Better Running Through Strength Training

The following is one in an ongoing series of articles written by Wayne L. Westcott PhD.

Distance running is a great sport that is enjoyed at a variety of levels by millions of competitive and recreational athletes. Whether you prefer to jog a couple of miles through the neighborhood, or are training to complete a marathon, distance running is a highly effective and efficient means of aerobic conditioning. Unfortunately, distance running is considerably less beneficial for your musculoskeletal system. Injury rates among runners are extremely high. In fact, at the high school level, cross-country runners experience more injuries than athletes in any other sport, including football and gymnastics.

Why is a non-contact sport like running such a high-risk activity? Actually, running involves an incredible amount of contact, but it is with road surfaces rather than other athletes. Every running stride places about three times the weight of your body on your foot, ankle, knee and hip joints. These landing forces may also stress your lower back structures.

The repetitive pounding encountered mile after mile produces a degree of micro-trauma to the shock-absorbing tissues. Under ideal conditions, these tissues recover completely within a 24-hour period. However, there are numerous factors that may interfere with normal recovery processes, eventually resulting in weakened and injury-prone tissues. These factors include longer running sessions, faster running paces, shorter recovery periods between workouts, more downhill running, more hard-surface running, more racing, more general fatigue, and undesirable changes in eating or sleeping patterns.

Of course, you may wisely take steps to reduce the amount of tissue trauma and decrease your risk of running-related injuries. Such precautions include making very gradual increases in training distances and speeds, taking sufficient recovery periods (particularly between hard training sessions), selecting user-friendly running courses (soft surfaces and level terrain), competing in fewer races, avoiding over-fatigue, and paying careful attention to proper nutrition and sleep.

However, one of the most effective means for minimizing tissue trauma is to develop stronger muscles, tendons, fascia, ligaments and bones. This is the primary reason that every runner should perform regular strength exercise. Consider the results of our four-year strength training project with the Notre Dame High School girls’ cross-country and track teams.

Notre Dame High School Strength Training Program For four consecutive years, 30 distance runners from Notre Dame High School participated in a basic and brief strength training program during the summer and winter months between their cross-country and track seasons. Every Monday, Wednesday, and Friday, they performed 30 minutes of strength exercise (12 Nautilus machines) that addressed all of their major muscle groups. Each of these years, the cross-country team won both the Massachusetts and New England championships in this sport. More important, during the four years that they did strength training, only one girl experienced an injury that resulted in a missed practice session or meet.

Strength Training Benefits
The Notre Dame runners realized that a sensible strength training program provides many benefits for runners. These include the following:

  • Greater muscle strength
  • Greater muscle endurance
  • Greater joint flexibility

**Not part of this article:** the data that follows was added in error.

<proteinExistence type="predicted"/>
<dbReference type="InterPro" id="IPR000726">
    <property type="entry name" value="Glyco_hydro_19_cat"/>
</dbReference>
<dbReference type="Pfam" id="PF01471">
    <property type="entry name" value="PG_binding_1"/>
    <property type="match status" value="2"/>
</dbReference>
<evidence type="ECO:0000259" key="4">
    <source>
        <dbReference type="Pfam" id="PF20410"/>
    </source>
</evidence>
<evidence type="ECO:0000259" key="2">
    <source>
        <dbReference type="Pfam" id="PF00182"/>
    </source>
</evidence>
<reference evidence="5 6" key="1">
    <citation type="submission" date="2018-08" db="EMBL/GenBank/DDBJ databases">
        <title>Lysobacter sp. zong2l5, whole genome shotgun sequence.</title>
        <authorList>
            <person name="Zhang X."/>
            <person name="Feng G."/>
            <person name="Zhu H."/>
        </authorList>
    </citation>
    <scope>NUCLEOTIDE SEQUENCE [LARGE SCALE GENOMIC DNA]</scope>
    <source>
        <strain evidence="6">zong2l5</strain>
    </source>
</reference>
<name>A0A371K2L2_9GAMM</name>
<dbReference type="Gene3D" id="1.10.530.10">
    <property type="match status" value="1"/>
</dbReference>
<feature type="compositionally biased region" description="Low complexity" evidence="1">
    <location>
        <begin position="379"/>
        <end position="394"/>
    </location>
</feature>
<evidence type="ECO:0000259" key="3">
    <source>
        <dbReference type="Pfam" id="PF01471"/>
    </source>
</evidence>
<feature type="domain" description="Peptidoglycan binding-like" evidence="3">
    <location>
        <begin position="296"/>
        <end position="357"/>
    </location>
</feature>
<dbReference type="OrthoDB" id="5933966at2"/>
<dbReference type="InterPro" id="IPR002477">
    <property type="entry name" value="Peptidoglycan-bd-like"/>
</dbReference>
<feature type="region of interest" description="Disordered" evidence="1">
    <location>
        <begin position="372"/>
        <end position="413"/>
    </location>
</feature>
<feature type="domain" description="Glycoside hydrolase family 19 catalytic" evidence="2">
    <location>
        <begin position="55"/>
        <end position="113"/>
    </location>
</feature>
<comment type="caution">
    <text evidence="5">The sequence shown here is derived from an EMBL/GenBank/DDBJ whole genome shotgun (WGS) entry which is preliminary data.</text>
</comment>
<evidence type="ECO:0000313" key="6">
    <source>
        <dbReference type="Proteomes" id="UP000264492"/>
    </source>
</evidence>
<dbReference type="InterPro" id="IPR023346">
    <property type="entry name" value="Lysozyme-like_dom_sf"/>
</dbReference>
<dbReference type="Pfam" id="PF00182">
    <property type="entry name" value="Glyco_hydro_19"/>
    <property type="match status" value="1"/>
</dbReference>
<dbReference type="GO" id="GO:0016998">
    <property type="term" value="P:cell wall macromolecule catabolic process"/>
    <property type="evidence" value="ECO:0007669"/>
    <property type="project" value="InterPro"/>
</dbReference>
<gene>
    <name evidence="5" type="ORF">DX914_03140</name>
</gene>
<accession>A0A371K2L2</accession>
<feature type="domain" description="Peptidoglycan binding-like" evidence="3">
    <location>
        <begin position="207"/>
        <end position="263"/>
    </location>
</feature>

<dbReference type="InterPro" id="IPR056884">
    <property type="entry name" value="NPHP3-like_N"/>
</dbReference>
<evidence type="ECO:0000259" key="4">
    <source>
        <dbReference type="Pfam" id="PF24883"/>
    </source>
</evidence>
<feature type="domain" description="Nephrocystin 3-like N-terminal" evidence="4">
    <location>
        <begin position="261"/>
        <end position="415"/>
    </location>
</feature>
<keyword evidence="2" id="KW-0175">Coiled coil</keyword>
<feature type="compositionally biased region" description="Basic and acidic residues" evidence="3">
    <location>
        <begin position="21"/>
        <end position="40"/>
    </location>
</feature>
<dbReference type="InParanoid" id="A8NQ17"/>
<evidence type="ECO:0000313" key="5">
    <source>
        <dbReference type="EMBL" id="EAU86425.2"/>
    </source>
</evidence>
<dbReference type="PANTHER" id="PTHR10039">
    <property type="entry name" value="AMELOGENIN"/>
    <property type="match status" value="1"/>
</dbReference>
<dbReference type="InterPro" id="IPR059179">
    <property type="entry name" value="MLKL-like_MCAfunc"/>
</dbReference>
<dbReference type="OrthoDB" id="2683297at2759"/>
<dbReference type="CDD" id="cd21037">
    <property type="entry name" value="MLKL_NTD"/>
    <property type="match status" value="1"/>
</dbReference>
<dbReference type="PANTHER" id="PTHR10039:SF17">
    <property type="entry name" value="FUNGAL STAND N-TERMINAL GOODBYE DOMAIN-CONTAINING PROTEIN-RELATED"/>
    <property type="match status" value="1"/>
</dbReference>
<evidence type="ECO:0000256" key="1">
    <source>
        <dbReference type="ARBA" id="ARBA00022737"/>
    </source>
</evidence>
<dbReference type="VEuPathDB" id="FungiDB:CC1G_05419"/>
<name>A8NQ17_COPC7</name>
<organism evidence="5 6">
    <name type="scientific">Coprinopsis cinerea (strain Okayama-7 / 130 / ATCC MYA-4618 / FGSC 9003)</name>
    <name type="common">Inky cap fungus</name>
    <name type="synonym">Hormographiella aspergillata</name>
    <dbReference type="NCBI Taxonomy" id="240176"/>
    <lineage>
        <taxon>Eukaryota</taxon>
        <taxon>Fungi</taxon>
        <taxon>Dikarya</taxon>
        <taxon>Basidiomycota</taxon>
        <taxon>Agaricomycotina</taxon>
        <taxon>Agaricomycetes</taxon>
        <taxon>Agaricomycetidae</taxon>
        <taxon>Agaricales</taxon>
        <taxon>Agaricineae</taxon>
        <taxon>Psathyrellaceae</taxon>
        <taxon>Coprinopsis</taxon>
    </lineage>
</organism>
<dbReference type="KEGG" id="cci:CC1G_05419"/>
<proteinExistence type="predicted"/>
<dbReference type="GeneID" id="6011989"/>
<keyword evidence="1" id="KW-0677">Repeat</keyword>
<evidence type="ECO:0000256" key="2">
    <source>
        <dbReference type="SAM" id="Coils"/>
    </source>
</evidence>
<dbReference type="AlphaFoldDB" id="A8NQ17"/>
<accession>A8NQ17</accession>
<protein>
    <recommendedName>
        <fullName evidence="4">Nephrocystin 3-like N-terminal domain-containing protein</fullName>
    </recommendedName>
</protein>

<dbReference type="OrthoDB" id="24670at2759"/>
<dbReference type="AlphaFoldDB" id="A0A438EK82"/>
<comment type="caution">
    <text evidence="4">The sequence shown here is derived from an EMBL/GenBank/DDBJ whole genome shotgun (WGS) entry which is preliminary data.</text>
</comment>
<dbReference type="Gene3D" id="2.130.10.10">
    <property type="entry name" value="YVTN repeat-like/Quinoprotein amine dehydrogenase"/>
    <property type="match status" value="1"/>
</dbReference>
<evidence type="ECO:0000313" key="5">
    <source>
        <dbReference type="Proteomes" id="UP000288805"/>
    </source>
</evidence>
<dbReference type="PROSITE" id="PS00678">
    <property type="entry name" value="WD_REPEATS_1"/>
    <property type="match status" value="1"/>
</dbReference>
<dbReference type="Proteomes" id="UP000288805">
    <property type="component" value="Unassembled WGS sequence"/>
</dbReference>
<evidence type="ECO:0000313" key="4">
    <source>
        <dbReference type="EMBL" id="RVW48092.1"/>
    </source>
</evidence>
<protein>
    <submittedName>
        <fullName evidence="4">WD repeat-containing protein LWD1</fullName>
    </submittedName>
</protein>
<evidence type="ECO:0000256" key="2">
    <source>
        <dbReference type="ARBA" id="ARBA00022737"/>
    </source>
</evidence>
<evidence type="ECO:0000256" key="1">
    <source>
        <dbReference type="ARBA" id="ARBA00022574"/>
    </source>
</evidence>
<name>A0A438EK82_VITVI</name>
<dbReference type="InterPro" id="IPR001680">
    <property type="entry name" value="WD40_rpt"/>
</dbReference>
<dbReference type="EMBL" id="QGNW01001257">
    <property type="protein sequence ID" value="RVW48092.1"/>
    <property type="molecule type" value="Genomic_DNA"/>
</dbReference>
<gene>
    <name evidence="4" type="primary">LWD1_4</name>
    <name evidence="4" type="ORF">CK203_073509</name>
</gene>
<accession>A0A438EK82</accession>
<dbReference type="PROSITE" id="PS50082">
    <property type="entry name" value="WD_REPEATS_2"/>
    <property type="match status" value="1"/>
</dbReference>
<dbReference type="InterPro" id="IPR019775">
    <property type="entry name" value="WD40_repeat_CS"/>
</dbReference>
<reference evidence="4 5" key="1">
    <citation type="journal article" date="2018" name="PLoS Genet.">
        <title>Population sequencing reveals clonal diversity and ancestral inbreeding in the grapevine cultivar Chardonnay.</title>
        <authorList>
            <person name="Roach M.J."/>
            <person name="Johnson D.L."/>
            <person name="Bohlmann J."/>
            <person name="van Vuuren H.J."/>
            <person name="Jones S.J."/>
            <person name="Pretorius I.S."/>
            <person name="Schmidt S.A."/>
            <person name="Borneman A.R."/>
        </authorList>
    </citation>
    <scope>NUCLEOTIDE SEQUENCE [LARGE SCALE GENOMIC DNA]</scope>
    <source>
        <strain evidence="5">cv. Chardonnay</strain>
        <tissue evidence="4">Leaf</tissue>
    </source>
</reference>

• Better body composition
  • Reduced injury risk
  • Improved self-confidence
  • Improved running economy

While the first six strength training benefits should be self-explanatory, you may be intrigued by improved running economy. In a 1995 study at the University of New Hampshire, the women cross-country runners who did strength training experienced a significant improvement in their running economy. They required 4 percent less oxygen at sub-maximum running speeds (7:30, 7:00, and 6:30 minute mile paces), meaning that they could run more efficiently and race faster than before.

Runner Concerns
With so many advantages, why do so few runners regularly perform strength exercise? Consider these four concerns that keep many runners from strength training:

  • Increased bodyweight
  • Decreased movement speed
  • Less fluid running form
  • Fatigued muscles

Let’s take a closer look at each of these issues.

Increased Bodyweight
Very few people who perform strength exercise have the genetic potential to develop large muscles. This is especially true for distance runners, who typically have ectomorphic (thin) physiques. Strength training increases their muscle strength and endurance, but rarely results in significant weight gain.

Decreased Movement Speed
With respect to running speed, our studies and many others have shown that greater strength results in faster movement speeds. We need only look at sprinters and middle distance runners to realize that strength training has a positive impact on running speed, as essentially all of these athletes perform regular strength exercise.

Less Fluid Running Form
Running involves coordinated actions of the legs and the arms, and one cannot function without the other. Your right arm moves in mirror image with your left leg, and your left arm counterbalances your right leg in perfect opposition. That is why it is almost impossible to run fast and move your arms slow or to move your arms fast and run slow. By strengthening the upper body muscles, you more effectively share the running effort between your arms and legs, resulting in more fluid running form.

Fatigued Muscles
It is true that a strenuous strength training session can cause a considerable amount of muscle fatigue that could adversely affect the quality and quantity of your runs. That is why we recommend brief strength workouts that do not leave you feeling enervated or exhausted. Remember that you are strength training to enhance your running performance, not to become a competitive weightlifter. Our program of strength training requires just one set of exercise for each major muscle group, which does not take much time and does not produce much lasting fatigue. You may also choose to strength train only one or two days per week, which should make muscle fatigue even less likely.

Runners’ Strength Training Program